Gentle. Think about that word for a moment. Simply repeat it and toss it around your mind for a moment. I shall try not to prattle on for too long, as I believe the previous exercise is sufficient for numerous essays of simple thought and contemplation. However, I would like to elaborate a little on exactly what gentleness is, and to do that, I believe I will start with what gentleness is not, and then reaffirm what I believe gentleness to be.
The most common misconception about gentleness is that it is a way of being soft, even weak. You can either be soft and gentle, or hard and cruel. Anything else would be a contradiction of terms. This, however, is not the case. As St. Francis de Sales said, “Nothing is so strong as gentleness, nothing so gentle as real strength.” To be gentle is to be compassionate, and sometimes the most compassionate thing a person can do for another is to give them a hard push in the right direction.
Another delusion concerning gentleness is that it is a personality, or a character trait. Some people are gentle people, others are rough people. It’s simply the way they were born, and they cannot change. I, on the other hand, would say that gentleness is a state of mind, a way of life. While I agree that certain people are gentle, and some people are rough, I hold that this has nothing to do with what sort of “people” they are born as.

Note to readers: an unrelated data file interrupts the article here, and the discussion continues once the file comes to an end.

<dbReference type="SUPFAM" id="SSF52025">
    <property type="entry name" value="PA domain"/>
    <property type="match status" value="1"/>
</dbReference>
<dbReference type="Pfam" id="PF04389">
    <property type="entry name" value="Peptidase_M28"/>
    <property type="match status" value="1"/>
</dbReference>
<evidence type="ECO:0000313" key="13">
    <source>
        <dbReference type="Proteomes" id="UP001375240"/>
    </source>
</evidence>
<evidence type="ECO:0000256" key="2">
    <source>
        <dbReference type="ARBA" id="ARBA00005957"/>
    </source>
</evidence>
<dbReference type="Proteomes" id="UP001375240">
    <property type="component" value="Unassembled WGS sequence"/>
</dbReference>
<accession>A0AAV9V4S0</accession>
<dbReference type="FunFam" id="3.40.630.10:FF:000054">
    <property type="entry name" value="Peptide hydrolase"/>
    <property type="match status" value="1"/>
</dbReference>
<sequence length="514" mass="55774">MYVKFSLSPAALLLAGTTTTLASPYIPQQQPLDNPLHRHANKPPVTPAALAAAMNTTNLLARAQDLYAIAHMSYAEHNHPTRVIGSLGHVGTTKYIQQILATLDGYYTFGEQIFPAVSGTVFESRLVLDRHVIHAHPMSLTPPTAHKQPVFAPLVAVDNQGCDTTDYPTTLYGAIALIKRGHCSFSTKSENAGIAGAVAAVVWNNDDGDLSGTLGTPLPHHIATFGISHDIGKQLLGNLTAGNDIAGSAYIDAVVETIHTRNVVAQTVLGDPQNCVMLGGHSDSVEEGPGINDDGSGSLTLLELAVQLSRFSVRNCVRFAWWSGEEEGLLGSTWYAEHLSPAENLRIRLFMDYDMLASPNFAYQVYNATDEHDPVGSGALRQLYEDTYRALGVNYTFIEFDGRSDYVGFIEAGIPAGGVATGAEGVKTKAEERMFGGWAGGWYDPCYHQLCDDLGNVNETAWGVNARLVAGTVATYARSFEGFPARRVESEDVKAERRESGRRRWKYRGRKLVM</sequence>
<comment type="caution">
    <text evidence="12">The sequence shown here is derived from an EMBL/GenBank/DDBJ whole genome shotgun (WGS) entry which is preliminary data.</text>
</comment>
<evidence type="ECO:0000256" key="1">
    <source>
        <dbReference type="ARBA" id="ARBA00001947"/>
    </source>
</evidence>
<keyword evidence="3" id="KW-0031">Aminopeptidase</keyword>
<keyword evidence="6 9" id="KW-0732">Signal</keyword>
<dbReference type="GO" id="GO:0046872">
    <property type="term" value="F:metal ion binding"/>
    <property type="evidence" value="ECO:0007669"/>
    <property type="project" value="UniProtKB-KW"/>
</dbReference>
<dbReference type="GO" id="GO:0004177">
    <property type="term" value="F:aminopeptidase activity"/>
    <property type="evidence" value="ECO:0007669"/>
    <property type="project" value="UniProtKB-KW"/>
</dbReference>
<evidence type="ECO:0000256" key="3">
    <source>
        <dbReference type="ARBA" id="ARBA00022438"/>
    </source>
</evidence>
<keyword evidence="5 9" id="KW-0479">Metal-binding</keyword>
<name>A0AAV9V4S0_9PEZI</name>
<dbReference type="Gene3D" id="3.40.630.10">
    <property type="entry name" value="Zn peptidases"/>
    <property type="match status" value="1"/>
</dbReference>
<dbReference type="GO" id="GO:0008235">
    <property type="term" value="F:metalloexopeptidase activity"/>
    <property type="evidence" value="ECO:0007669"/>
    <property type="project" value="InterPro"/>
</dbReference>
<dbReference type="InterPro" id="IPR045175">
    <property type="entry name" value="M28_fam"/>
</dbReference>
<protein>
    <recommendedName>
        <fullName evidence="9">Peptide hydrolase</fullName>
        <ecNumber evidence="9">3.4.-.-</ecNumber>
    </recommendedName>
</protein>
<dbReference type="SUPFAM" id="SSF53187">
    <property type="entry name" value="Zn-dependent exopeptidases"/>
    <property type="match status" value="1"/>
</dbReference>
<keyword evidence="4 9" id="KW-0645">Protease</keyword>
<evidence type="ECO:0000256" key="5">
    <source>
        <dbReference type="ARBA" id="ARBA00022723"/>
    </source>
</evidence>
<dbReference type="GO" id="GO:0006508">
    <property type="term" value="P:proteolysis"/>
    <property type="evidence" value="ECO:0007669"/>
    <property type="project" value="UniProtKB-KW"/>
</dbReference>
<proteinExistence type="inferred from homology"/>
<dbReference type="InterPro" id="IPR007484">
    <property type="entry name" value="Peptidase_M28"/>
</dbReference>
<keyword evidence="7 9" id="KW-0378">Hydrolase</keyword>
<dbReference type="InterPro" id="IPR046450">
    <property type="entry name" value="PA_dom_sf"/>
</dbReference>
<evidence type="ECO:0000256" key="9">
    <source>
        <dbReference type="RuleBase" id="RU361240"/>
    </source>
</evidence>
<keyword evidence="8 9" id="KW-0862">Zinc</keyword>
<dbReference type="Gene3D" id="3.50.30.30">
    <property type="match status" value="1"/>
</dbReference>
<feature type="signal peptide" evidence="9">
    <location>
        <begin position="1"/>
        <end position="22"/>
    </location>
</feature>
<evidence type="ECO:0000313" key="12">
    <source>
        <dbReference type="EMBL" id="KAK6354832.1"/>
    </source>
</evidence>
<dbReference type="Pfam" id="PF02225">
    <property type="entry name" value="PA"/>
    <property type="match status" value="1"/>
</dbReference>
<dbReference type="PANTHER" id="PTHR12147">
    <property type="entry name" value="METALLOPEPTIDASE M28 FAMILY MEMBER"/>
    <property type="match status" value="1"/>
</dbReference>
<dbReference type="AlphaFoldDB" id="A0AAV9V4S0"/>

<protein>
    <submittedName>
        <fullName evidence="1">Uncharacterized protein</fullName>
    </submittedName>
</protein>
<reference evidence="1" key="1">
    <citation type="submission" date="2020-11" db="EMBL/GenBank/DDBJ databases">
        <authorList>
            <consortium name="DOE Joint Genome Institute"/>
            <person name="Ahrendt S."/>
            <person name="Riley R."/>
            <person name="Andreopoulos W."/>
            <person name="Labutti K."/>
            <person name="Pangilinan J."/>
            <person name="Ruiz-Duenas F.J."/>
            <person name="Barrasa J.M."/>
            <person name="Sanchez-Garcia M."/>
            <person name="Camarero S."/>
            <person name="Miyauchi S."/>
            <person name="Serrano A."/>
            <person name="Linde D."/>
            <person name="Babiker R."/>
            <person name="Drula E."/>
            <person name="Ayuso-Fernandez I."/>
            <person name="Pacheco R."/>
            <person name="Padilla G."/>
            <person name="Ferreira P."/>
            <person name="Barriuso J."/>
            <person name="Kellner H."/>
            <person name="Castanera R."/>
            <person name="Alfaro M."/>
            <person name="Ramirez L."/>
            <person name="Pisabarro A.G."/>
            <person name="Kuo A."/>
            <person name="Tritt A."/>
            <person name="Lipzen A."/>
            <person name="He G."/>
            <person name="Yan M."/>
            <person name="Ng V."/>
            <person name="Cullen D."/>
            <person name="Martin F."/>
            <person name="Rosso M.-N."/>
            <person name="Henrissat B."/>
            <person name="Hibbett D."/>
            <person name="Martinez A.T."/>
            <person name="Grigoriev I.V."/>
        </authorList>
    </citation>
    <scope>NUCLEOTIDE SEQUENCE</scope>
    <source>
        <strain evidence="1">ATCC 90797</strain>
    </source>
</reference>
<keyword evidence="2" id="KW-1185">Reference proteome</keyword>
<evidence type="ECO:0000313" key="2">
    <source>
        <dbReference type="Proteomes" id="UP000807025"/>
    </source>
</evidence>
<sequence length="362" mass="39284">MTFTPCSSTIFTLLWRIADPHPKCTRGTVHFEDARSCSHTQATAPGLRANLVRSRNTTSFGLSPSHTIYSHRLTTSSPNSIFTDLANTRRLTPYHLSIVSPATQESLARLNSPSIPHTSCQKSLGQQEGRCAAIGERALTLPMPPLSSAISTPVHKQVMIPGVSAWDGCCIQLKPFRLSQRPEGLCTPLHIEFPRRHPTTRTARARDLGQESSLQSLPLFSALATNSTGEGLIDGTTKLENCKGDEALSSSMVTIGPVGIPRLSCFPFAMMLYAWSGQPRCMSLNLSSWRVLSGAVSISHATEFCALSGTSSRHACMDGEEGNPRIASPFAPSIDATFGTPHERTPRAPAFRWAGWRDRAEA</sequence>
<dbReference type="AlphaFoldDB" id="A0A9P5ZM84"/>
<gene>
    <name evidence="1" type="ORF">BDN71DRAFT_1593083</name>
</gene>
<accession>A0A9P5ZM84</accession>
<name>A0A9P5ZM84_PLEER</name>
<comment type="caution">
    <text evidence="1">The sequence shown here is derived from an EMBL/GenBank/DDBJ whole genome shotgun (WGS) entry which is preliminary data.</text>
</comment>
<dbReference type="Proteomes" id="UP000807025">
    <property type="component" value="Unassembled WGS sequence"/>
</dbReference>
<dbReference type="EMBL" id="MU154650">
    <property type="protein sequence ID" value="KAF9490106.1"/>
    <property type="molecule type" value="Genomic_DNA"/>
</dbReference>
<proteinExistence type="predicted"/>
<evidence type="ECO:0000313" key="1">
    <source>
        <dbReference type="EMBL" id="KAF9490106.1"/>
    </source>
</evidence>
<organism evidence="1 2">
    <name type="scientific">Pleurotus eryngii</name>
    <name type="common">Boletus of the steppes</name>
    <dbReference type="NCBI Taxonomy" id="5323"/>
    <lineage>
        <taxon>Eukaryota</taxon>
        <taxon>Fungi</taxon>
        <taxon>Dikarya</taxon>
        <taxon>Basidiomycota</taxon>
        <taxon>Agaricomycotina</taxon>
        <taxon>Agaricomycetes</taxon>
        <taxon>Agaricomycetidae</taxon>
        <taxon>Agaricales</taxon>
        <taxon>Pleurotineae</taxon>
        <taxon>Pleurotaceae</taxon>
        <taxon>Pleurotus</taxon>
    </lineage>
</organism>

In contrast to the previous fallacies, I find that many people so reject the idea of gentleness being synonymous with softness that they altogether disassociate gentleness with kindness of any sort, moving from the orthodox concept of a hard compassion to something cruel that eventually even ceases to bear the name of gentleness, instead favoring that title of totalitarianism. While found only uncommonly in that stage of tyrannical tendencies still abiding the designation of gentleness, it is at this time that the concept poses the greatest threat to true gentleness, and to society.
As a result of these misapprehensions, it is important to really understand what gentleness is, and what it is not, otherwise we risk ourselves and others being lulled into the belief of the very falsehoods I have just summarized. As the exercise above showed, even the very word of gentleness has a power, causing us to really express physically what the word itself expresses emotionally, this perhaps being the reason the word is often spoken to babies and children. Thus we must not hold gentleness to be anything more or less than the zenith of all kindness, compassion, strength, and justice as it occurs within the world, and within ourselves.